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Abigail Adams to William Smith, 9 June 1798

Abigail Adams to William Smith

Philadelphia June 9th 1798

Dear sir

I inclose you a Bill of Lading of some flower a cask trunk and an Iron dripping pan, which I have lookd for without effect in Boston.1 you will be so good as to receive them for me, & pay the freight, which with other matters you have against me, you will charge and I will pay you in Boston, or send you from hence if you will inclose the account; Heigh ho, When Congress will rise, I can make no calculation. last Evening I conversd with a member of the House, and senate. they neither of them, gave me hope’s untill July, and even then it will depend upon circumstances; The dispatches brought by mr Hopkins & Lee, prove to be only duplicates of those before received, as the secretary of state informd me.2 The Blame of remaining in Paris, will fall upon one Man—I fear, he always had a wrong kink in his head, tho I firmly believe his Heart is Honest. there will arise one good from their having had there conferences with Tallyrand. it removes from every mind the sugestion that X. & Y. were unauthorized Agents. I hope sir Castle William will be fortified by the state or cedeed to the Government,3 that it is necessary to put it in as perfect a State of Defence as possible, must be obvious to every one.

Mr Stodard, tho he at first refused when written to by a Friend, when he found the appointment, made, and considerd the situation of the Country, finally agreed to accept for a short time, at least, and Come & See what he could do. he is expected here to day— I hope he will expidite our Frigates. what a sad story that Nicolson should be considered as unfit, & Mar the publick Buisness. he is as much talkd of here, as with you. yet he cannot be removed without Some more powerfull reasons than have yet offerd.4 these Frigates must be got to sea. they are an immence expence, without any Benifit the Buisness has lag’d along very heavily—5 we shall have large vessels from France upon us—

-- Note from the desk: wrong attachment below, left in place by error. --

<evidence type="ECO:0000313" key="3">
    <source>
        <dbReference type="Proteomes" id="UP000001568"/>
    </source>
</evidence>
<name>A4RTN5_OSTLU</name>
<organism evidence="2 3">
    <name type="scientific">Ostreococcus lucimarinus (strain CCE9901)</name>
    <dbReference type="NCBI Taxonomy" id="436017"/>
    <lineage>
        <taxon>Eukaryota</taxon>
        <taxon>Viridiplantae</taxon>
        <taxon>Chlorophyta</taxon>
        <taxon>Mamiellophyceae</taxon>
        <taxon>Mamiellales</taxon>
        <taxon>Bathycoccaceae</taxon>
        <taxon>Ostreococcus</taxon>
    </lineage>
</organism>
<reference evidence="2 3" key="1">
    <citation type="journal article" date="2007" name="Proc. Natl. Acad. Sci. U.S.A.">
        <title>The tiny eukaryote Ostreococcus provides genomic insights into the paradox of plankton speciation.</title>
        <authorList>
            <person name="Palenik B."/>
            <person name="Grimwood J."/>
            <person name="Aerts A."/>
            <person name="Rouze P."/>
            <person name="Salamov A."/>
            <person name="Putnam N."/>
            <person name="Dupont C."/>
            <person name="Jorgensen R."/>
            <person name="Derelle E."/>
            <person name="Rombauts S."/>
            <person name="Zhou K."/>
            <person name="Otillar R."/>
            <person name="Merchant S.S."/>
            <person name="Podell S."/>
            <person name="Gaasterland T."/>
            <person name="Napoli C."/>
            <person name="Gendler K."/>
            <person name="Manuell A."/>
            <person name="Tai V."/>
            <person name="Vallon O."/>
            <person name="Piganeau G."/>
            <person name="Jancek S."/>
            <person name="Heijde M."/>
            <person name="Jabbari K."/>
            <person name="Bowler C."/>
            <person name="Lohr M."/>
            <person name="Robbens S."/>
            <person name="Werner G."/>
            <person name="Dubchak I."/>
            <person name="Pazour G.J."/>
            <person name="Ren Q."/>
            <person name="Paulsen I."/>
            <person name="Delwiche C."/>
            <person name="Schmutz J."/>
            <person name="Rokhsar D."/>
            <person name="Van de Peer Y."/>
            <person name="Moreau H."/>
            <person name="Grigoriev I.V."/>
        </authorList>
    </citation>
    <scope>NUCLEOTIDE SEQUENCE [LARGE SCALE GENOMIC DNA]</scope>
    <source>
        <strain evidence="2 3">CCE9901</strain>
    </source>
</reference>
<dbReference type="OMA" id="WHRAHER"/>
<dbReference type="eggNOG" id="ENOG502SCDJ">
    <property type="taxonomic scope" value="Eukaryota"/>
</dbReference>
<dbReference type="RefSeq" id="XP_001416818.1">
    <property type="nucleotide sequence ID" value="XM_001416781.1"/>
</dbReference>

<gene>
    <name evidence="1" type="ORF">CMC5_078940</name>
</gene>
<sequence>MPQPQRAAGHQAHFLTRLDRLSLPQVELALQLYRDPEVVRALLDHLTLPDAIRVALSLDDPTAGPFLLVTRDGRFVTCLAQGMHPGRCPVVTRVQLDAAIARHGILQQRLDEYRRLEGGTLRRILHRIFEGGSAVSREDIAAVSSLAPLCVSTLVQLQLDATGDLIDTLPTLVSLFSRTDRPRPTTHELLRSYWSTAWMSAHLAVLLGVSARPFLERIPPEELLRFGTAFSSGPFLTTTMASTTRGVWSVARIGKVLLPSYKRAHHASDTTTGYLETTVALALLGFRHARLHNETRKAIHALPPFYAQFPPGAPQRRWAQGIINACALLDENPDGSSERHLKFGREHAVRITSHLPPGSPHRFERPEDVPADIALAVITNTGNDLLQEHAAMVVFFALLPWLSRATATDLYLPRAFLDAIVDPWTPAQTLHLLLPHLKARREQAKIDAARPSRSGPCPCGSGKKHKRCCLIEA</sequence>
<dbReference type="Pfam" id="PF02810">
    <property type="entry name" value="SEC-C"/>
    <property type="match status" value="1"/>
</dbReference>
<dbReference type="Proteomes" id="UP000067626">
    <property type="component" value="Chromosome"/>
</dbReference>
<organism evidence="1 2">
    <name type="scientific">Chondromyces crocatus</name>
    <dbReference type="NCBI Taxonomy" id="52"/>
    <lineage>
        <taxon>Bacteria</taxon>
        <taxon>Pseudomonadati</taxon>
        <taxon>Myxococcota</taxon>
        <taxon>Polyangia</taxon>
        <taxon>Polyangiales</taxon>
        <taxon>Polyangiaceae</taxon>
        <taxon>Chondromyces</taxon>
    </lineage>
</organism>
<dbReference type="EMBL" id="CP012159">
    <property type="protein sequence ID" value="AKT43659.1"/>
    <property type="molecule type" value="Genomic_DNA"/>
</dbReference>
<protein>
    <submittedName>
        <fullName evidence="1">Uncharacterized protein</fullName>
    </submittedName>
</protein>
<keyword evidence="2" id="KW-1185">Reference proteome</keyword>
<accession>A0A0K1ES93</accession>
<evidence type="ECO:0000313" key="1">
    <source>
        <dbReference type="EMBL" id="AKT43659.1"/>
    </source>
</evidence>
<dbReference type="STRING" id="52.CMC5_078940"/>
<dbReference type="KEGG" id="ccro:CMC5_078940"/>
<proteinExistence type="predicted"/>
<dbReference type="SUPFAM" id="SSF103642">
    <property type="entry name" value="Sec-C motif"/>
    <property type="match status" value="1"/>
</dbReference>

The Jacobins are plotting to raise the Devil here—and they are very much assisted by a party in ———— there is an endeaveur to raise a number of volunteers call’d Republican Blews, in opposition to Macphersons Blews, to excite a Spirit of hostility against each other. Baches Brother the dr is to be Captain of it.6 the Goveneurs Proclamation to call upon the Militia is a cover and was concerted by Dallis & Bache.7 Gallitin is counsellor nothing terrifies the Antis so much as the Martial Spirit which is rising through the Country, especially the volunteers Young Men— a Gentleman high in office, said the Bill ought not to pass.8 it would excite an enimity in the youth against France, and Republican Governments, which a Centry would not oblitirate. this measure of raising Republican Companies, is designed to defeat the other if possible, and to raise a spirit of hostility in the very Bosom of the city— the Republican blews will be united Irish Men—and foreigners of all descriptions. this system will be persued in unison, where ever they can dessiminate their doctrine, and have a Gov’r to countanance them. Miflin has been Spoken to, and has promised that he would not commission their officers, but he is not believed—

The young Men proceed with spirit here and exercise every morning— in Nengland we are a different kind of people from the Southern— Ned Church has written a pamphlet in Paris abusing the Presidents speech, part verse part prose, the very language & words which are daily retaild in Baches paper. I believe it impossible for honesty and truth, to reside in the Breast of a Jacobin—